shellbarkBark

The shellbark hickory (C. laciniosa) has bark that’s peely like shagbark, but in smaller pieces. I probably would have passed right by this tree had I not noticed the fruit. The fruit of the shellbark is round and huge, almost the size of a tennis ball. Unfortunately, this one was standing in a swamp, and I was not willing to search for a fallen nut in the fetid water. (I will only go so far for you, dear reader.)

Other trees setting fruit in August are black cherries (Prunus serotina):

blackCherryFruit

And yellow buckeye (Aesculus flava):

buckeyeFruit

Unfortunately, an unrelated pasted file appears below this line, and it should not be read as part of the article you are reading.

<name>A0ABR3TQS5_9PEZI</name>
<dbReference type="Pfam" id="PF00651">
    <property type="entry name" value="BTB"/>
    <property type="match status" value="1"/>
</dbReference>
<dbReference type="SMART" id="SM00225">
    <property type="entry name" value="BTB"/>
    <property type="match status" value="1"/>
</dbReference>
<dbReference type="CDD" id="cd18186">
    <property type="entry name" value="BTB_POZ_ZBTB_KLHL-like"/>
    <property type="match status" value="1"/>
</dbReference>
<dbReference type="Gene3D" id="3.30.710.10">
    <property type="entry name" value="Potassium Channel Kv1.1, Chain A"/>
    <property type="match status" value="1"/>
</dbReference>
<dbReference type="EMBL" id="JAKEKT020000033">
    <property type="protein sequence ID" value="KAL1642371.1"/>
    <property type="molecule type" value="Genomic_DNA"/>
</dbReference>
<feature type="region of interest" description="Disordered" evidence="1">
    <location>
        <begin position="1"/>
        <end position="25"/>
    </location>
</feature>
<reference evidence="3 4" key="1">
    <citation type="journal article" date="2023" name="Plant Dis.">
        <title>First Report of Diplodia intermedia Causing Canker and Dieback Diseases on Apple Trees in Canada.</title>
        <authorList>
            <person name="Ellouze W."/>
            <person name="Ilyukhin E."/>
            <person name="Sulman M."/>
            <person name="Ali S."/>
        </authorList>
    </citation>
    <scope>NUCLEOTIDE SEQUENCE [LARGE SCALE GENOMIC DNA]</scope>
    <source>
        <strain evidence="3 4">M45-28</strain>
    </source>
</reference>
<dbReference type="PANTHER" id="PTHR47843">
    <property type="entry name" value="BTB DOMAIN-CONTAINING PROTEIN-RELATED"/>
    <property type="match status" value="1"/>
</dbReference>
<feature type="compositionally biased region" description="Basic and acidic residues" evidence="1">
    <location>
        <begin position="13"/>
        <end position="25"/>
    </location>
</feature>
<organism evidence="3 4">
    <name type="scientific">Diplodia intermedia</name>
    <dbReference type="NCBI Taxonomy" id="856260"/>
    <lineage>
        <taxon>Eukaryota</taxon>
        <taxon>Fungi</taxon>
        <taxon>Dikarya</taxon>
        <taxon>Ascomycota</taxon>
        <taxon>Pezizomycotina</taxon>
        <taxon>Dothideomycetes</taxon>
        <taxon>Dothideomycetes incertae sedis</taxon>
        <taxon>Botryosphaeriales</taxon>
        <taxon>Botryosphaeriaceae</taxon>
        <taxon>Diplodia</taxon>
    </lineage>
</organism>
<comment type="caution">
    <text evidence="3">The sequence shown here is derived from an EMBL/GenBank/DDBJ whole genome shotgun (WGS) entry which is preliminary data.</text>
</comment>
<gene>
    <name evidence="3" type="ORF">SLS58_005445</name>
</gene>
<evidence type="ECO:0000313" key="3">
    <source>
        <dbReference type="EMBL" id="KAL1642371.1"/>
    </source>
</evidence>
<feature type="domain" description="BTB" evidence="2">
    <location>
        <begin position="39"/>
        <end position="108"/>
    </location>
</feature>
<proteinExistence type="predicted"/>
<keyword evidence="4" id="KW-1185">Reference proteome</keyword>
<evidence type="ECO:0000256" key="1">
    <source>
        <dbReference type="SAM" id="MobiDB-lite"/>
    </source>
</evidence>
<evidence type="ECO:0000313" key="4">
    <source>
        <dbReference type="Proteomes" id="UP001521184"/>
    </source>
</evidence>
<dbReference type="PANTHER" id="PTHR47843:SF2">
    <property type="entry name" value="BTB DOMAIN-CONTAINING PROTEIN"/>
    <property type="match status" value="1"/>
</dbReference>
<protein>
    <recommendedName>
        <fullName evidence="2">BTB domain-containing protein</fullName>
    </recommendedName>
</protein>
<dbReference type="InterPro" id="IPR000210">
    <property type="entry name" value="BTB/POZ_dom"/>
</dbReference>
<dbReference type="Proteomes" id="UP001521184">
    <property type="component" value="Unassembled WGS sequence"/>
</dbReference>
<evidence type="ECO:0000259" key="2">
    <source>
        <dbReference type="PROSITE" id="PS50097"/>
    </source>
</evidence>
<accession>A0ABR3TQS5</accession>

The fruit of Ohio buckeye (A. glabra) is more spherical, and sparsely covered with short spines.

Late summer is mushroom season in the Appalachian forests. There are mushrooms at other times of year, too, but the peak is in July and August. One of the most sought after is the golden chanterelle (Cantharellus cibarius):

goldenChanterelle

This is one of the few wild mushrooms that I’m willing to pick and eat. There are a few inedible and even poisonous species that are vaguely similar, but a telltale identifying characteristic of the chanterelle is the presence of small ridges, in place of true gills, on the underside of the cap:

goldenChanterelleUnderside

This is a destroying angel (Amanita virosa):

destroyingAngel1

You can probably guess from the name that it’s one you shouldn’t eat. It and its close relatives are the species most often responsible for mushroom-related fatalities. Its toxicity is especially insidious because by the time you experience any symptoms, your liver and kidneys are pretty much gone.